On Hosting Abu Eesa Niamatullah

Shazia wrote: “The speaker who made me walk out was Salafi preacher Abu Eesa Niamatullah whose 45-minute speech I listened to and who, in my view, should never have been given a public platform.”

The reason for her objection to Abu Eesa’s presence at the event was a statement he made several years ago about women in the workplace, specifically, his opinion that women should avoid working. Clearly the event in question was not one in which he was advocating that view, I myself am a geneticist and in full-time employment. As for Abu Eesa, when asked about his statement from several years ago, he clarified “it is permissible and allowed for Muslim women to work,” he said. “In Islamic law it is permissible and I retract that (earlier) statement I made completely.”

Although not stated explicitly, the article also seems to criticise Abu Eesa for being “Salafi”, described as “a fundamentalist and ultra conservative approach to Islam”. Salafi mosques, Imams and scholars have been vital partners in working with the Muslim Council of Wales (and indeed other bodies) in countering violent extremism, and advocating positive messages about engaging with wider society. I think it is unfair to imply that simply being Salafi is a problem.

Furthermore, the presence of Abu Easa at the event was made clear from the outset, his name was put in all publicity materials and it was no secret that he was to be one of the speakers at the event, I am surprised that Shazia did not know before the event, and felt the need to walk out during his talk – which was short, and completely unrelated to the issue of women working.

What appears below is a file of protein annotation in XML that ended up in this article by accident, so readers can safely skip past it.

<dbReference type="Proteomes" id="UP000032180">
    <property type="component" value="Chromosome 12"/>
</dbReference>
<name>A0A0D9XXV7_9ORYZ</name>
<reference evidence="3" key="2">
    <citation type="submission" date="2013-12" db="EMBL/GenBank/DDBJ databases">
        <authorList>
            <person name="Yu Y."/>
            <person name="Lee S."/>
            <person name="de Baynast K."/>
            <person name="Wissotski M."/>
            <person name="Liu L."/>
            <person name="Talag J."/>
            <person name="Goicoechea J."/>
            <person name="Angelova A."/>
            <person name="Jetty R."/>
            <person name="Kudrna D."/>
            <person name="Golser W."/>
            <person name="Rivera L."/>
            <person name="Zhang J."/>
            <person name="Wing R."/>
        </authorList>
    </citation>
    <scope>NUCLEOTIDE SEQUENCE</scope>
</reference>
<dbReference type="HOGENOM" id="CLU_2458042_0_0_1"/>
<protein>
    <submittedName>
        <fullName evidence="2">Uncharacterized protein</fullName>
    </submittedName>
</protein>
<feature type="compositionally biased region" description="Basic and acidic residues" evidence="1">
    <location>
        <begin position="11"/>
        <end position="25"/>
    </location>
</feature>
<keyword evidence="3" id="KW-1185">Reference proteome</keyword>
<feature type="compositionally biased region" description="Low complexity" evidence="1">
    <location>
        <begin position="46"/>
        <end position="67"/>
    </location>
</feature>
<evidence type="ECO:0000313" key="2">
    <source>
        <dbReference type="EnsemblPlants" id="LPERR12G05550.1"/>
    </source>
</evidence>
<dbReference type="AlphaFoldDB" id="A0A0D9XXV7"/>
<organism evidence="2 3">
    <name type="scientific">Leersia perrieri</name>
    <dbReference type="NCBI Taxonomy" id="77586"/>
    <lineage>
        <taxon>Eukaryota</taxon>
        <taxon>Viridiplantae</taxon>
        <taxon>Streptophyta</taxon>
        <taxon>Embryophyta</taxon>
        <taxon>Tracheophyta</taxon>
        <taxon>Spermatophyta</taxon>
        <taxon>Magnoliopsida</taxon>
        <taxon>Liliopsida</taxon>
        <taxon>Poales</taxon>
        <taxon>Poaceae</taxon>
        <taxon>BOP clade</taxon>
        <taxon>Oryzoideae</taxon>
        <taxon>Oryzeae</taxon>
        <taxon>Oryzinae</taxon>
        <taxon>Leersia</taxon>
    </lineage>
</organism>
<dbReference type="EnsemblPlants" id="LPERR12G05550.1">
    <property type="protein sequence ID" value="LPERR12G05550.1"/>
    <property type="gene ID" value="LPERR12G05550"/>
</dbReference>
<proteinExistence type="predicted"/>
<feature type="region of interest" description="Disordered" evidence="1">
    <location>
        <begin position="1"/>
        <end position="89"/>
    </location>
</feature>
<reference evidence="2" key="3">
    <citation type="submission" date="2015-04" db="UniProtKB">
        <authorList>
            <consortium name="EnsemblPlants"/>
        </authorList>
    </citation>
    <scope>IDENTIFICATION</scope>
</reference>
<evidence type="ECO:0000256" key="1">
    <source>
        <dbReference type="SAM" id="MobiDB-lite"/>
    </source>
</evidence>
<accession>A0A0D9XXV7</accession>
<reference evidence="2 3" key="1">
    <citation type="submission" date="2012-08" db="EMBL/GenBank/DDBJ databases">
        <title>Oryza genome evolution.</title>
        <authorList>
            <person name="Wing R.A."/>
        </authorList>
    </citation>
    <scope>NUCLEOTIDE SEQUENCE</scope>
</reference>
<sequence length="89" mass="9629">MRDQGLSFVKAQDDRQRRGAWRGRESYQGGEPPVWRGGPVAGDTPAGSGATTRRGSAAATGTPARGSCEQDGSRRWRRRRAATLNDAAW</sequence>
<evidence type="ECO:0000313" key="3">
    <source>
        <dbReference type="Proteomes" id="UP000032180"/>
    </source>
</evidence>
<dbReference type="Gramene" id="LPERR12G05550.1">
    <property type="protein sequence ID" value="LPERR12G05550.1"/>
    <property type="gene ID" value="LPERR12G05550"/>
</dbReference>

On MCW and extremism

Implicit in the article was the criticism that the Muslim Council of Wales do not take extremism seriously. We consider tackling violent extremism as one of our most important duties and we expend considerable energy towards this goal.

We have been active members of civil society groups such as the Cardiff Prevent Stakeholder Group, and worked with partners across all institutions to combat extremism.

We have facilitated Imams and religious scholars to tackle the theological messages of groups like Isis, through Friday sermons, leaflets, posters and online videos. We’ve also hosted courses to help develop young leaders who can counter extremist messages.

We have invested in training for Imams and Muslim scholars in Chaplaincy training, so they have the pastoral skills to reach and communicate with young Muslims as we believe youth support work is one of the vital tools to countering radicalisation.

We have developed projects also aimed at reducing the appeal of extremism, such as our prison chaplaincy project New Leaf, and our youth leadership programme, iLEAD.

In February 2016, we are hosting a conference aimed at exploring radicalisation with our national partner, the Muslim Council of Britain.

There is still much more that can be done of course, and we invite everyone to help us in carrying out this important work.

I hope this clarifies our position on a number of issues raised in Shazia’s article.”